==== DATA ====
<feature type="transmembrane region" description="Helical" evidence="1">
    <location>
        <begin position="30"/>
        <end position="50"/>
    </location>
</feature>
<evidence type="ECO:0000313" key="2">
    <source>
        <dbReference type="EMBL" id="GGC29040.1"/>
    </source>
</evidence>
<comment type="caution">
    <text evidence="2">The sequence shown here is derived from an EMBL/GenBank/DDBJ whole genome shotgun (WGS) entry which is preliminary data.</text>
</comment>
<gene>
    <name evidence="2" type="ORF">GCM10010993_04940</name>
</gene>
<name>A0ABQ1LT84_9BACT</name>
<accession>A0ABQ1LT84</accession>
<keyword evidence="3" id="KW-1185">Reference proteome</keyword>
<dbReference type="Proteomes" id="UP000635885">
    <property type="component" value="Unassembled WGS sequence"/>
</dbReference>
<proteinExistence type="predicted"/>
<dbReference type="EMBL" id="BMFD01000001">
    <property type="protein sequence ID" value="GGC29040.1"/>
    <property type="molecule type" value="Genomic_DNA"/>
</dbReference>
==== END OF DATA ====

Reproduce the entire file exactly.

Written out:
<feature type="transmembrane region" description="Helical" evidence="1">
    <location>
        <begin position="30"/>
        <end position="50"/>
    </location>
</feature>
<evidence type="ECO:0000313" key="2">
    <source>
        <dbReference type="EMBL" id="GGC29040.1"/>
    </source>
</evidence>
<comment type="caution">
    <text evidence="2">The sequence shown here is derived from an EMBL/GenBank/DDBJ whole genome shotgun (WGS) entry which is preliminary data.</text>
</comment>
<gene>
    <name evidence="2" type="ORF">GCM10010993_04940</name>
</gene>
<name>A0ABQ1LT84_9BACT</name>
<accession>A0ABQ1LT84</accession>
<keyword evidence="3" id="KW-1185">Reference proteome</keyword>
<dbReference type="Proteomes" id="UP000635885">
    <property type="component" value="Unassembled WGS sequence"/>
</dbReference>
<proteinExistence type="predicted"/>
<dbReference type="EMBL" id="BMFD01000001">
    <property type="protein sequence ID" value="GGC29040.1"/>
    <property type="molecule type" value="Genomic_DNA"/>
</dbReference>